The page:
Had Harry Markowitz thought about it, he probably would have considered tax loss harvesting a free lunch. Markowitz was a seminal figure in the academic study of investing, and he famously called diversification the only free lunch when it came to investing. What Markowitz meant by that was that by properly diversifying your investments, you could reduce your risk without lowering your return. This runs counter to the almost ironclad rule that return and risk are directly correlated – that is, the only way to lower risk is to accept lower return and vice versa. Because diversification allowed investors to avoid this trade-off, he referred to it as the only free lunch available to investors. However, for many investors, tax loss harvesting offers a similar benefit.
Tax loss harvesting is only applicable to taxable accounts. The accounts may be joint accounts, individual accounts or trust accounts, but the one commonality they all share is that any income or capital gains generated in the accounts are taxable to the owner. Capital gains are generated whenever a security is sold at a price that is higher than the price you paid for the security (which is referred to as the cost basis). This difference between the selling price for the security and the cost basis is taxable. If you’ve held the security for less than a year, the gain is taxable at your ordinary income tax rate. When securities are held for one year or longer, the gain is taxed at 15% for most taxpayers, although the rate can range from 0% to in excess of 20% depending upon your income level.
Tax loss harvesting allows you to offset the gain by selling a security or securities whose cost basis is greater than the current market value. The loss generated by the sale is used to offset any existing gains in taxable accounts. Additionally, the proceeds from the sale are typically invested in a substitute security whose price movements should closely mirror the price movements of the security sold. The reason for reinvesting the proceeds immediately is so that the investor can maintain their target portfolio and not hold excess cash. The reason a substitute security must be used is due to something known as wash sale rules. Per wash sale rules, the IRS requires that any security whose sale generates a loss not be repurchased for at least 31 days, or the IRS will disallow the loss. To avoid wash sale rules when tax loss harvesting, a substitute security is typically sold after the 31-day wash sale period and the original security is repurchased.
Tax loss harvesting is something that sounds more complex that it actually is, so let’s take a look at a concrete example. In this example, Sue has generated $23,000 in capital gains and capital gain distributions1 for the year. She has one holding, Rural Telecom Inc, whose market value is $20,000 below her cost basis. She thinks Holler Telco is a good substitute for Rural, so she sells Rural to realize the $20,000 loss and purchases Holler. As a result, she reduces her taxable gains by $20,000, which equates to a tax savings of $3,000 given her capital gains tax rate of 15%. Once the wash sale period has passed, she plans on selling Holler and repurchasing Rural.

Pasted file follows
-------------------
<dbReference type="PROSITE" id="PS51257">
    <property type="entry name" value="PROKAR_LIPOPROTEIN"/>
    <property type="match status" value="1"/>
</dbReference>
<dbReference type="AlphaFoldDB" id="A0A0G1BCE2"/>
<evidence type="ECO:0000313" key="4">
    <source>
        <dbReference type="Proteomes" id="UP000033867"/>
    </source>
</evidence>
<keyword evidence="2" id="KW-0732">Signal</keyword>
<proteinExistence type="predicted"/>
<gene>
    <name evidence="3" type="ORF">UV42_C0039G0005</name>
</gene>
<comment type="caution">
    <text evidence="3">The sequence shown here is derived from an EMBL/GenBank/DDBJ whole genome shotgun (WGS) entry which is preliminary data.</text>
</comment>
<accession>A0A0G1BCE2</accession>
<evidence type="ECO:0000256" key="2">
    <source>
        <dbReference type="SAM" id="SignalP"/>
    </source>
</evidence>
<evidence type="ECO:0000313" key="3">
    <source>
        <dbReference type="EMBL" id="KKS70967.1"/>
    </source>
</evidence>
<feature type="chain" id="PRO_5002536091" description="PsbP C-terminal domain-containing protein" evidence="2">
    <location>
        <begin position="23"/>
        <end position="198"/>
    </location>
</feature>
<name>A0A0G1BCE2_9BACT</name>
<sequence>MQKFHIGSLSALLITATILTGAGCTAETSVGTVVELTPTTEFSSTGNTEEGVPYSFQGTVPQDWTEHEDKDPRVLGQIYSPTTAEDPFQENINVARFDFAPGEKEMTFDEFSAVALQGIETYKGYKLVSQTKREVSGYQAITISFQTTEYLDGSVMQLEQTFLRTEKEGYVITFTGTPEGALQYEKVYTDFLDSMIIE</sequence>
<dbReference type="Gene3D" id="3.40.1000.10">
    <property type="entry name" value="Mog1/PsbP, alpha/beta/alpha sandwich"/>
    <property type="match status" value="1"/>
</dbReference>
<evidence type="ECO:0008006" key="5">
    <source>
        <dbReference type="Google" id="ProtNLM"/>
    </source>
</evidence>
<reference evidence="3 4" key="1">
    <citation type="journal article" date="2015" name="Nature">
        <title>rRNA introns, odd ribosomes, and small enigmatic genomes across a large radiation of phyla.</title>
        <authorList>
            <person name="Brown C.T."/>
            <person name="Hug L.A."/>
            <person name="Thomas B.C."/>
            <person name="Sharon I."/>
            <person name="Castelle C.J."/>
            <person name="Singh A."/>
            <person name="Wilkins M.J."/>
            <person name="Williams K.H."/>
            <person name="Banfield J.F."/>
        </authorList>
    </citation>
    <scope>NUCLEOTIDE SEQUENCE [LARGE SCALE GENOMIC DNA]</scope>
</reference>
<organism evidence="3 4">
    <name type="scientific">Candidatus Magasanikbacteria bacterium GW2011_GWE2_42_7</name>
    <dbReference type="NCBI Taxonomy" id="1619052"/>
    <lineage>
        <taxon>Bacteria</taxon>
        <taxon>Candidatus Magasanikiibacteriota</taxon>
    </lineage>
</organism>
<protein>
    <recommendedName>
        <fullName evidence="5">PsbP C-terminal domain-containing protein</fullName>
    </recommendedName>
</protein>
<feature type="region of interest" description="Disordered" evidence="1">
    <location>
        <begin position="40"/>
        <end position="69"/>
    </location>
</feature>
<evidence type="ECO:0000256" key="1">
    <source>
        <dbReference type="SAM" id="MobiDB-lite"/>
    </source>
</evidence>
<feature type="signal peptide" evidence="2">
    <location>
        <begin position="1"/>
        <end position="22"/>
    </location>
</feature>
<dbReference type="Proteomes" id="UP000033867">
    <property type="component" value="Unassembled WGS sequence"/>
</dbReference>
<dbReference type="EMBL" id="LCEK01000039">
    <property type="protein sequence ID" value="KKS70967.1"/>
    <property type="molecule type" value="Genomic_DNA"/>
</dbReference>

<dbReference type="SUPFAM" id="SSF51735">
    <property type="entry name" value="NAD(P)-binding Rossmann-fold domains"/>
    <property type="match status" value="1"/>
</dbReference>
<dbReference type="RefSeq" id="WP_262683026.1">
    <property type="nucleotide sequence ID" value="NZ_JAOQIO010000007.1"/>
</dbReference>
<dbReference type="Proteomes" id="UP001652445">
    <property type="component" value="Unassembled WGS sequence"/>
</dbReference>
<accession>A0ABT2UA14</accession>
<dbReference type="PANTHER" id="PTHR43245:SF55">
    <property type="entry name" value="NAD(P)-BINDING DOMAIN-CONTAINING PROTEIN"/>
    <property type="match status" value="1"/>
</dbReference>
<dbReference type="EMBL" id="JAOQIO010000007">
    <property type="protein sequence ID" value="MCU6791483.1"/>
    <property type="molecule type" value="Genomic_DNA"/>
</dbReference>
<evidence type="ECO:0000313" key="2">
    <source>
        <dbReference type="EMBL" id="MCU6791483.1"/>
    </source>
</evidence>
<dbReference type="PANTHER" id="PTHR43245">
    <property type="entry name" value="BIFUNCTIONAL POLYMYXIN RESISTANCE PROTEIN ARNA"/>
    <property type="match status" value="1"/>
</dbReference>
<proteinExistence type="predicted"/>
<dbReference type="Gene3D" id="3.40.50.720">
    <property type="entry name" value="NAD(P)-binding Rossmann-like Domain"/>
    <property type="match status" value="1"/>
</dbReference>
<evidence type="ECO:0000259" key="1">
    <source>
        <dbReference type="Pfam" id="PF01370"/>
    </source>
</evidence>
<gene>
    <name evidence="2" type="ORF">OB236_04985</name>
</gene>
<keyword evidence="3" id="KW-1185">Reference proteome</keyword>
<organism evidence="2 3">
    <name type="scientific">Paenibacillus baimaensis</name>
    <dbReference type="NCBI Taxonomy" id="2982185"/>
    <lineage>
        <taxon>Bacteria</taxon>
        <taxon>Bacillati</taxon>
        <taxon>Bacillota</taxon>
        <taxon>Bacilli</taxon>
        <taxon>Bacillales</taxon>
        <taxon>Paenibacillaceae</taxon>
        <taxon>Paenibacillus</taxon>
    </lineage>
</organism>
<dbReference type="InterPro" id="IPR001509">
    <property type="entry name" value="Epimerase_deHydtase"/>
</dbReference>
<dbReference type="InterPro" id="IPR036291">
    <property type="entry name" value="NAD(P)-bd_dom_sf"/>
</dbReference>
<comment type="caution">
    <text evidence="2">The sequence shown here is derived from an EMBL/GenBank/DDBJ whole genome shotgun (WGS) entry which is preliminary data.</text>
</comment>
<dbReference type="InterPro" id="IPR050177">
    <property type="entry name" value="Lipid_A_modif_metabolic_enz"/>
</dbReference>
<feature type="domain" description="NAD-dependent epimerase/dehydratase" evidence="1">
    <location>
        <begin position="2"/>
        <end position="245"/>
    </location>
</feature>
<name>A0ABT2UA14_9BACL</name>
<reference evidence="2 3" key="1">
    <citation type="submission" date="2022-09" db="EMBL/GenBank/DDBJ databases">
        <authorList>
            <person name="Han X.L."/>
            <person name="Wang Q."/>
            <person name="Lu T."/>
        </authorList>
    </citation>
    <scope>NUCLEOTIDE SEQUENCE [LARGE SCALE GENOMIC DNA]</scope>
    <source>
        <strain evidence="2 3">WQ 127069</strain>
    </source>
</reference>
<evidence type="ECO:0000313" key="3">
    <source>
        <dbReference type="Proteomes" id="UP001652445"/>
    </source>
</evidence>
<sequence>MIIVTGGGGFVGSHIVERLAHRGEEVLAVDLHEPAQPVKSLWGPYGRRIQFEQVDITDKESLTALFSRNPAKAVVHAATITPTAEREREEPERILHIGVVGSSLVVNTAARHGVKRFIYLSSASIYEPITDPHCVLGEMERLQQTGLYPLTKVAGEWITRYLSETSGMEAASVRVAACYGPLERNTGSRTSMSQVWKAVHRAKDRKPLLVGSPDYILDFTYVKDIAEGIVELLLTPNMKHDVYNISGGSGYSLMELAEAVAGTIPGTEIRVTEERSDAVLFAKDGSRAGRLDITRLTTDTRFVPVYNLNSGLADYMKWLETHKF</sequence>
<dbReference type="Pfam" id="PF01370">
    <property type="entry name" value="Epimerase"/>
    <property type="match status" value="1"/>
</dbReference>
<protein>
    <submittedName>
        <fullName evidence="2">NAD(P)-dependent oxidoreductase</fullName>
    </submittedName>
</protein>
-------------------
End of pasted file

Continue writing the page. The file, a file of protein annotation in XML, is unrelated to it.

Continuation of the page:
The biggest potential downside in tax loss harvesting is failing to find an adequate substitute security. In the example above, if Rural had increased in value by $3,000 during the wash sale period but Holler had not increased in value at all, the $3,000 in tax savings would have been offset by the foregone gain in Rural. Tax loss harvesting also may not be feasible if there are only small losses to harvest, as the trading costs associated with implementing tax loss harvesting may outweigh any tax benefit.
Given the potential pitfalls outlined in the preceding paragraph, tax loss harvesting doesn’t make sense for every investor. Nevertheless, if you’re nearing the end of the year and have substantial gains, review your portfolio to see if it’s an option. If it is, it can save a considerable amount in taxes and provide an indirect way to boost your return without increasing your investing risk.
- Capital gains distributions are made by mutual funds which are simply passing through capital gains generated when the mutual fund sells holdings. Investors in these mutual funds are taxed on these distributions at their standard capital gains rates, and tax efficient mutual funds attempt to minimize these distributions. ↩